Law, Policy, and Regulation

Scientific careers in law involve researching, writing and submitting patent applications and investigating the originality of ideas in law firms and university technology transfer offices. These positions research skills and a working knowledge of science, which Ph.D.-trained scientists possess already, as well as contract and intellectual property law, much of which professionals learn on the job. Scientists also find careers with many government agencies engaged in funding science and the regulation of technology produced by scientific research. All of these areas require knowledge of the health product and services sector, strong oral and written communication skills, as well as, the ability to comprehend and synthesize large amounts of complex regulatory information. Trainees can gain relevant experience through the University of Chicago Higher Education Fellows program and work with regulatory entities on campus, such as the Offices of Clinical Research, University Research Administration, Institutional Biosafety Committee and Institutional Animal Care & Use Committee.

Examples of institutions where you could work in this field:

Law Firms
Governmental Regulatory Agencies
Think Tanks

Examples of job titles that you might find at those institutions:

Regulatory Affairs Specialist, Lobbyist, Science Policy Analyst, Legislative Affairs Officer

Professional societies that are relevant to this career category:

Regulatory Affairs Professional Society, National Academy of Science Board on Science, Technology, and Economic Policy, Association for Politics and the Life Sciences, UNESCO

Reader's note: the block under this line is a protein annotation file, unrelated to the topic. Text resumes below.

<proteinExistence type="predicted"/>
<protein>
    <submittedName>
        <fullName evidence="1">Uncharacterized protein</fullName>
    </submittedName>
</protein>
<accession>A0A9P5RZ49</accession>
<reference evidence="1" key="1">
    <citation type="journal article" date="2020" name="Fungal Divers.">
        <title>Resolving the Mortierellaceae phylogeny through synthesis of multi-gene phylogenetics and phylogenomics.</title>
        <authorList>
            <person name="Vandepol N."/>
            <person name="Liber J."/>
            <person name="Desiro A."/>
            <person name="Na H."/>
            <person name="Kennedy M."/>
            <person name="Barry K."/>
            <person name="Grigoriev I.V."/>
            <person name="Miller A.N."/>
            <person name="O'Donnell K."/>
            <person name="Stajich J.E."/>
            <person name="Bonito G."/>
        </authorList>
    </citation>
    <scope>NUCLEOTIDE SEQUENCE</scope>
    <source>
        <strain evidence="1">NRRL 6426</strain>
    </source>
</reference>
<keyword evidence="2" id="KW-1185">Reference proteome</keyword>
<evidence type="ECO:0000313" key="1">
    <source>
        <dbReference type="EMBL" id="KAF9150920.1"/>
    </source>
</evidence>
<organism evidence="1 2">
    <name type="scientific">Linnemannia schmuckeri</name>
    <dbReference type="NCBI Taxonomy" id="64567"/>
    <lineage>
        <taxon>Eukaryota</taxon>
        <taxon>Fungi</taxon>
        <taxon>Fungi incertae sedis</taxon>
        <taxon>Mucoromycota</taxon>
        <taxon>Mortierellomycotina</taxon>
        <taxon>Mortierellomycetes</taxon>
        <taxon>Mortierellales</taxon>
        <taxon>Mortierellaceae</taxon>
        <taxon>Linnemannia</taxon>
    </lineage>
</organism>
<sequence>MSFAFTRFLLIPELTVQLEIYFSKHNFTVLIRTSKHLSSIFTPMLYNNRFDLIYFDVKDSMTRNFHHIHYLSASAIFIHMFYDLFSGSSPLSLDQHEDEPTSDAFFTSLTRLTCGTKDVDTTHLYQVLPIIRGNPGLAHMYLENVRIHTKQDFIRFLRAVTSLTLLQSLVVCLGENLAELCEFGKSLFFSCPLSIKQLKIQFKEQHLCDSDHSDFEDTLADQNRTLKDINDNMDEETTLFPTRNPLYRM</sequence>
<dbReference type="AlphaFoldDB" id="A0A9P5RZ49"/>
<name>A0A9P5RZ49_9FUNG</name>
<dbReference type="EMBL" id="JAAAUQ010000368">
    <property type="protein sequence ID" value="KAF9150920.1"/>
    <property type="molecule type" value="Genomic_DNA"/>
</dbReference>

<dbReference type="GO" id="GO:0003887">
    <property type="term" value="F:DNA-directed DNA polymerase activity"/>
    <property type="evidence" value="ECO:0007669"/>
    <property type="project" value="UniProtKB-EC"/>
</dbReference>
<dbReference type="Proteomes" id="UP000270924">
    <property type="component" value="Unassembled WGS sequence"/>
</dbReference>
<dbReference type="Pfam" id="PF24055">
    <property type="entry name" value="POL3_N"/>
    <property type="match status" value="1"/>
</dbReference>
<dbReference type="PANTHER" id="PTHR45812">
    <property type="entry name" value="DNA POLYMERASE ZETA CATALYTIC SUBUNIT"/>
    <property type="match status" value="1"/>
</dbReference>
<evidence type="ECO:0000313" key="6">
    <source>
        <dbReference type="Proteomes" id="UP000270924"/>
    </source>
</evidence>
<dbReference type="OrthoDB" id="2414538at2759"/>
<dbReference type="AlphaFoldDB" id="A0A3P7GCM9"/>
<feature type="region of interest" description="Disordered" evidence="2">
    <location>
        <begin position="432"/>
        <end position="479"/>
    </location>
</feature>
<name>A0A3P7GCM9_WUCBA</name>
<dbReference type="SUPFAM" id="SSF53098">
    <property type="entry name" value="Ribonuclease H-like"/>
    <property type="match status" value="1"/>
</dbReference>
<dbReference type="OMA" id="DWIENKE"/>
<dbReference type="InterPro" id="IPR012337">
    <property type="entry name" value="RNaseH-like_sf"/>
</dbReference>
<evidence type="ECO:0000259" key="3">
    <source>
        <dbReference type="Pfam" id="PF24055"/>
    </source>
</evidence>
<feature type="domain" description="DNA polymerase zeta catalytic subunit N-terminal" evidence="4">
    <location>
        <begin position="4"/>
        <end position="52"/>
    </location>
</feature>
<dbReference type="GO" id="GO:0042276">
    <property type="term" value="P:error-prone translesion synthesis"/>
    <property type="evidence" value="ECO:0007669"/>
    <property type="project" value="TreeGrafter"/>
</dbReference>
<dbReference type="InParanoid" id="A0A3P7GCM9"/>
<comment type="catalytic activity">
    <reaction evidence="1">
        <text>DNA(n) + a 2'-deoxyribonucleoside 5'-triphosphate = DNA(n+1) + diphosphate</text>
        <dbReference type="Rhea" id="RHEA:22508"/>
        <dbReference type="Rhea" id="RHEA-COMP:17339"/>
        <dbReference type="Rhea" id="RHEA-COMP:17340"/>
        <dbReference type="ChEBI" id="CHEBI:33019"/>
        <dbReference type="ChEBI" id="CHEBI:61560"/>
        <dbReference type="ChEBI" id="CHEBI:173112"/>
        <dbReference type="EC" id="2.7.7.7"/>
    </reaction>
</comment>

Alumni Working in Law, Policy, & Regulation

Karen Imgrund Deak

PhD Genetics, Genomics and Systems Biology 2008
Director, Master of Science in Law Program, Notre Dame

What did you do as a trainee to prepare for your current career?
As a trainee, I learned “science” with a capital S – I went out of my way to learn broadly about a wide variety of topics, both in and out of my specific area of research. Most importantly, I learned to think critically and ask good follow-up questions about whatever I was thinking about.

What are the typical things your job entails each day?
My day-to-day varies widely. When classes are in session, I’m teaching (or prepping), or helping students one-on-one. When it’s summertime, I work unofficially for Notre Dame’s Office of Technology Transfer, helping them move patents through their pipeline.

What is the most rewarding part of your job?
Since I’m a professor, I feel like I should say, “Working with students.” But in my case, many faculty members are “students,” too — I have a special set of knowledge that they don’t usually have, and I can help make their professional lives better. So maybe the best answer is “Helping people.”

Ben Krinsky

PhD Evolutionary Biology 2014
Legislative Affairs Officer, Federation of American Scientists for Experimental Biology

What did you do as a trainee to prepare for your current career?
As a trainee, I tried to find time to pursue at least a few activities related to politics and policy. For example, I worked to be an advocate for research funding, and I volunteered to be a trainee representative for my professional society’s public policy committee. More generally, I do think that my scientific education has been incredibly helpful in my new career. In graduate school, I honed my abilities to evaluate evidence and to think critically and rationally about complex subjects. Also, studying evolution in particular gave me a deep appreciation of history. These academic competencies have proven to be transferable, and I am endeavoring to put them to good use in the policy world.